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Reliability and Feasibility of Administering a Child Language Assessment via Telehealth.

PURPOSE: Despite the speed with which telehealth use advanced during the COVID-19 pandemic, evidence is needed to support the remote delivery of standardized assessments. This study investigated the reliability and feasibility of administering a standardized language assessment administered in real-world telehealth scenarios compared to in-person administration.

METHOD: A total of 100 children between the ages of 3 and 12 years were administered one of three versions of the Clinical Evaluation of Language Fundamentals (CELF). Children were administered the CELF by the same licensed speech-language pathologists (SLPs) in person and using telehealth, with the order counterbalanced. Means for Core Language standard scores were compared between conditions and among devices. Descriptive statistics summarized the behavior and technology disruptions during administration as well as the results of parent and SLP telehealth perception surveys.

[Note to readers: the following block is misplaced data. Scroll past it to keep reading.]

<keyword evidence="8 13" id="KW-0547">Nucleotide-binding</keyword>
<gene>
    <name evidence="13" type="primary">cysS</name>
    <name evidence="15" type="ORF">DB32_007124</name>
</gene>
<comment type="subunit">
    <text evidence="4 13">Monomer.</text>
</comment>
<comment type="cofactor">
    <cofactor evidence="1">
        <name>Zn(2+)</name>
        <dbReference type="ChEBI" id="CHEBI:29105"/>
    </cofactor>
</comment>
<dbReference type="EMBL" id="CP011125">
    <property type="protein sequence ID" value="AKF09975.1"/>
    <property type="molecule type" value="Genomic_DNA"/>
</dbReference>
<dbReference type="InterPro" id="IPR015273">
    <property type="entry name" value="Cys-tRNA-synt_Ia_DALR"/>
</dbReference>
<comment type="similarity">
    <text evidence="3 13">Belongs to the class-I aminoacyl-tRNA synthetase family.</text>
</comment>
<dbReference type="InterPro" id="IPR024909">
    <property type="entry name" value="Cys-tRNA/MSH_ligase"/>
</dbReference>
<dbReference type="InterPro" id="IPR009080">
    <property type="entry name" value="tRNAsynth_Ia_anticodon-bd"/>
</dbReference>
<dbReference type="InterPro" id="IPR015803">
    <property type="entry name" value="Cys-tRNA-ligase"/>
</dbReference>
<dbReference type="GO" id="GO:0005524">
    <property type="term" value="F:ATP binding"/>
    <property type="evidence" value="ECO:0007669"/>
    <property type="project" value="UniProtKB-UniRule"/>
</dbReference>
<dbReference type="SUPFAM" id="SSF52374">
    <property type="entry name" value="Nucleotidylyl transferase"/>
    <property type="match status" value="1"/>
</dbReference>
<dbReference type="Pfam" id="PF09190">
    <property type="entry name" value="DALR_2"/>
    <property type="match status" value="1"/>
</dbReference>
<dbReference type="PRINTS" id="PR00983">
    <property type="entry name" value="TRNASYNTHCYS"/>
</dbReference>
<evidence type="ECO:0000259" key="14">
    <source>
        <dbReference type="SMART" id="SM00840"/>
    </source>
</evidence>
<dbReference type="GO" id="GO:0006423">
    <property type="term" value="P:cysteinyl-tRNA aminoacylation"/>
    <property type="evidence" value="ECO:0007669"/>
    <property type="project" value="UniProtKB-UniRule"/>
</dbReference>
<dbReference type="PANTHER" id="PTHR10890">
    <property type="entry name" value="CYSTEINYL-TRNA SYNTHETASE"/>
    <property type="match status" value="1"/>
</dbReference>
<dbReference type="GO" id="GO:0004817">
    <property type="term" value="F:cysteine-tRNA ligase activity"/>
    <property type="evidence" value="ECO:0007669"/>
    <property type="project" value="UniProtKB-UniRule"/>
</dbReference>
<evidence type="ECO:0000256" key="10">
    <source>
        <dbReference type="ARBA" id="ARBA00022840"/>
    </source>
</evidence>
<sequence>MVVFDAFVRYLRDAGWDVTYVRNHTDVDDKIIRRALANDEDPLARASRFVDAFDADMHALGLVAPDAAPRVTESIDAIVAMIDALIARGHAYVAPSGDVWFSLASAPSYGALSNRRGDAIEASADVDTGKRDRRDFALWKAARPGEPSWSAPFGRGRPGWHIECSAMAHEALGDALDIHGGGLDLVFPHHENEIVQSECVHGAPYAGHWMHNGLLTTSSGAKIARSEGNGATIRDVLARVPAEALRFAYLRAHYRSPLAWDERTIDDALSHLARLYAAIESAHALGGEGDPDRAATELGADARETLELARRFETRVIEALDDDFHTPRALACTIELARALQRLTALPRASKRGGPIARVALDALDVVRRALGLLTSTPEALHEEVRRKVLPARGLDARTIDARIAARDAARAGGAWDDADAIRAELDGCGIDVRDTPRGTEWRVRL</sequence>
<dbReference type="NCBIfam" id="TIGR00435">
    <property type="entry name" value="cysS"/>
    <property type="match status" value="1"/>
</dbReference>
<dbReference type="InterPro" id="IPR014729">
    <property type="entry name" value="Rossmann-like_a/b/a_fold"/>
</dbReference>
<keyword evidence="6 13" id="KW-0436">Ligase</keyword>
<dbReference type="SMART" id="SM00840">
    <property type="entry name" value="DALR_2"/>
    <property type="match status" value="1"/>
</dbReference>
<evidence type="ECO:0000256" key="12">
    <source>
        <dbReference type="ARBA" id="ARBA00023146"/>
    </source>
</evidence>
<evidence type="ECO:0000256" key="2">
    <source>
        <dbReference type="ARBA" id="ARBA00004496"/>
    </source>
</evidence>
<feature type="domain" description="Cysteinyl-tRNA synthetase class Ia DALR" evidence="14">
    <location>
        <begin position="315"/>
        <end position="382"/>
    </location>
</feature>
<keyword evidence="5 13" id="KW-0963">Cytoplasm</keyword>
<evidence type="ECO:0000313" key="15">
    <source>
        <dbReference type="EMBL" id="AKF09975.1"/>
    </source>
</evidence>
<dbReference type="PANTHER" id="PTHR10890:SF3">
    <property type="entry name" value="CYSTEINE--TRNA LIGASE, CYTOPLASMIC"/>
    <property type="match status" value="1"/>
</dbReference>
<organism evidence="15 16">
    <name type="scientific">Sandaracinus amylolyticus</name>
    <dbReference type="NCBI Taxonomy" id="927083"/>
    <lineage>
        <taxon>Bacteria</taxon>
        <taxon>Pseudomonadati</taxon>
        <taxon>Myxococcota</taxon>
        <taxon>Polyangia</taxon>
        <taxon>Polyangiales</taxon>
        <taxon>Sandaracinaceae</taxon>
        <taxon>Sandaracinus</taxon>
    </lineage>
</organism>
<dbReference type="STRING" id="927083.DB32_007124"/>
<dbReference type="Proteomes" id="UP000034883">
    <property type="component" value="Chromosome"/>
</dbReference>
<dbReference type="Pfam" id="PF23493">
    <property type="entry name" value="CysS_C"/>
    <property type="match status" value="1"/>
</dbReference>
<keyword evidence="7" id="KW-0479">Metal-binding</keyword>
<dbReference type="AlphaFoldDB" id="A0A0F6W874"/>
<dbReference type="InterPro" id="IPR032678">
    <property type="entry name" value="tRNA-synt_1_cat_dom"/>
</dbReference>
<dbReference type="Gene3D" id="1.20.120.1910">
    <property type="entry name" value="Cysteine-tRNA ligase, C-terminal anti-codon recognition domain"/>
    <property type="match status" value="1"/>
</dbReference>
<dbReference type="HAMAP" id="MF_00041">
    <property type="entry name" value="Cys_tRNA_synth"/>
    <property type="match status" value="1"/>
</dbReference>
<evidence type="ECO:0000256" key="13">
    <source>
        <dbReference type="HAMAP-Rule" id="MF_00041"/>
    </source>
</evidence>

RESULTS: In-person and telehealth mean scores on all three versions of the CELF revealed no systematic differences of one condition under- or overestimating another. The incidence of child behavior disruptions was similar for both test administration conditions. Adaptations compensated for the rare technology disruptions. Despite no significant language score and behavior differences between testing conditions, parents reported they continued to prefer in-person assessments. SLP participants viewed telehealth overall positively but identified conditions in which they continued to prefer in-person delivery.

CONCLUSIONS: This study provides evidence of minimal or no differences in scores and behavioral or technological disruptions between remote and in-person administration of the CELF core language assessments. SLP and parent participants' attitudes toward remote delivery of standardized tests appear to be evolving in a positive direction compared to previous studies.


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